Emory, 11, wants to choreograph ribbon dances. He wants to be on TV's “Reach for the Stars.” He likes his red-haired doll and his pet chicken, Linda.
But his Nanna, who is raising Emory on a run-down chicken farm, has other ideas.
“Boys have got to be boys,” she tells her grandson. “We gotta follow the plan God gave us.”
The conflict between who Emory wants to be and whom Nanna and society tell him he needs to be is at the heart of Joshua Conkel's “Milk Milk Lemonade,” which SNAP Productions opened last weekend as part of its double-bill SNAPFest.
Don't let the show's off-putting title keep you away. Director Robert Williams and a talented cast deftly keep their balance on a tightrope between broad silliness and the seriousness of the underlying issue of sexual identity.
Keeping the comedic tone just right is tricky stuff, but the show manages to be quite funny while, at the same time, pulling you in to empathize with some fairly outrageous characters.
There's Emory (ever sincere Michael Martinez), who occasionally breaks into dance duets with the chicken.
There's Elliot (Matt Uehling), the cruel, angry neighbor boy who harasses Emory about being girly but who reveals other feelings when they play house.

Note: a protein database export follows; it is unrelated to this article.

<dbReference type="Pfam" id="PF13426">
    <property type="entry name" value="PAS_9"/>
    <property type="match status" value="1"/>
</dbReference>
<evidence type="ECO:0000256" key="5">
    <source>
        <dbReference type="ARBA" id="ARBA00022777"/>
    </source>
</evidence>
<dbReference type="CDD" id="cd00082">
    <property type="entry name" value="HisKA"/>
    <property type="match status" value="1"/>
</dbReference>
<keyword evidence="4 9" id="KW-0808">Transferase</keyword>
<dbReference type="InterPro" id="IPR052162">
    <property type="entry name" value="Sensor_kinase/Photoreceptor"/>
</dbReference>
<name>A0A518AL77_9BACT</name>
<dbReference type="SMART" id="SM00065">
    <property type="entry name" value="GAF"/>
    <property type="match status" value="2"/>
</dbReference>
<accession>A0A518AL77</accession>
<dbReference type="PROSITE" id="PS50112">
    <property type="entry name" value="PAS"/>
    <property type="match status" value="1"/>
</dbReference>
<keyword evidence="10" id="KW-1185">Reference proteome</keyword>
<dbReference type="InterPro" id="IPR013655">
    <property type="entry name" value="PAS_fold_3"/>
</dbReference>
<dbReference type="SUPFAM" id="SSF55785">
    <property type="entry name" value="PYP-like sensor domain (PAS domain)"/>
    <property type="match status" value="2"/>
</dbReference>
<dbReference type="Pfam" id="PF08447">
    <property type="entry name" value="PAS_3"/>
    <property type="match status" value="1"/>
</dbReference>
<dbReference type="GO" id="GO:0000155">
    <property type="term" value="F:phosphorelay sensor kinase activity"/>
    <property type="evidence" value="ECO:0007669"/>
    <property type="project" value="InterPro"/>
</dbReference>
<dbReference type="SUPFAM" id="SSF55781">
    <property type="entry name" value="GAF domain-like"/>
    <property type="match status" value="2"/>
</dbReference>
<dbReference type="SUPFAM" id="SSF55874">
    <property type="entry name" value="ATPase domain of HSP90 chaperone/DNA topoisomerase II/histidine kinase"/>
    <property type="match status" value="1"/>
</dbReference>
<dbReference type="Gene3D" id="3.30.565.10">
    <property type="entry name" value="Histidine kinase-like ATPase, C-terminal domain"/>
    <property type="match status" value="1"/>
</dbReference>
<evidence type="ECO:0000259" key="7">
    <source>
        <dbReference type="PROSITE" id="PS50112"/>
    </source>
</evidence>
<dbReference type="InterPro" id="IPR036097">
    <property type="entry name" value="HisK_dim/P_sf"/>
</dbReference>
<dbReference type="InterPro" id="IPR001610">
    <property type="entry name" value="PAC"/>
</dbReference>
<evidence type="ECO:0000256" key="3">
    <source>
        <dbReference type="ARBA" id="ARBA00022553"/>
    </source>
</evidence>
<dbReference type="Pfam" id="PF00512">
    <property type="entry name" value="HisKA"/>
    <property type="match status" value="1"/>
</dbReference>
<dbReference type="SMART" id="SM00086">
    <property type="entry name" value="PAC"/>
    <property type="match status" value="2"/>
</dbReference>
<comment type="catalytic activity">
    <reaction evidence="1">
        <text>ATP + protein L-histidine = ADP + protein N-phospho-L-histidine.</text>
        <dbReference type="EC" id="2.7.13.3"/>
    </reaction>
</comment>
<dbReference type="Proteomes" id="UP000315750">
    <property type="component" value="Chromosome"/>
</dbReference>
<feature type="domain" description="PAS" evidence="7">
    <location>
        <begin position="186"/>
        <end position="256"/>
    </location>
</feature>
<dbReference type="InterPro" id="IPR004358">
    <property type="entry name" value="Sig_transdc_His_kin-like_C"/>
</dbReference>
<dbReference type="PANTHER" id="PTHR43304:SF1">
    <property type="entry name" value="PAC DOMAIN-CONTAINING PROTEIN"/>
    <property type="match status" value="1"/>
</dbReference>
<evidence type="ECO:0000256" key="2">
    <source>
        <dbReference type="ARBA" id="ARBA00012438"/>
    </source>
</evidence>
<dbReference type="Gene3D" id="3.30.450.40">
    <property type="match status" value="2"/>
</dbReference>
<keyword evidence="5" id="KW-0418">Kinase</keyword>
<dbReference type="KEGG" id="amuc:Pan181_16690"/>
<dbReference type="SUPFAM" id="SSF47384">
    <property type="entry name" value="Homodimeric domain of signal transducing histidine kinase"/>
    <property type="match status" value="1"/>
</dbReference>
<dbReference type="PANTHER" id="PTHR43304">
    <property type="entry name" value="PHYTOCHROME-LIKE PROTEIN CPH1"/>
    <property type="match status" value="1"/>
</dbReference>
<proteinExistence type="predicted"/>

Nanna (Dani Cleveland) takes off her oxygen to have just one more cigarette, even as her mental lapses add color and hilarity to her pronouncements.
Linda (Kathleen Lomax), a chicken with attitude, loves Emory, who tries to keep her out of Nanna's clutches whenever the chicken-processing machine is fired up.
And the Lady in Black Leotard, a rather nervous narrator, also serves as a translator of chicken clucks, as an evil twin who prods Elliot to do bad things, and as a spider under Nanna's porch who attacks when Linda hides there on processing day.
I think the hiphop-infused spider, hilariously brought to life by Sarah Liken, was my absolute favorite, though all the character acting in this piece deserves praise. It doesn't feel like they're playing for laughs, but rather immersing themselves in their characters to the hilt — and the laughs flow naturally from that.
A couple of dance and lip-sync sequences go on a little longer than they need to, and Conkel's script digresses from the matter at hand just to roll around in silliness more than it should.
But watching Elliot and Emory writhe as they pretend to be boneless chickens is funny anyway. And a wrist corsage that appears toward the end says it all because it matters.
The set is as simple as black curtains, mock cornstalks made of lath, a cardboard-box chicken-processing machine and a red barn wall.
With this cast, that's all that's needed to entertain, and even enlighten, for an intermissionless 70 minutes.
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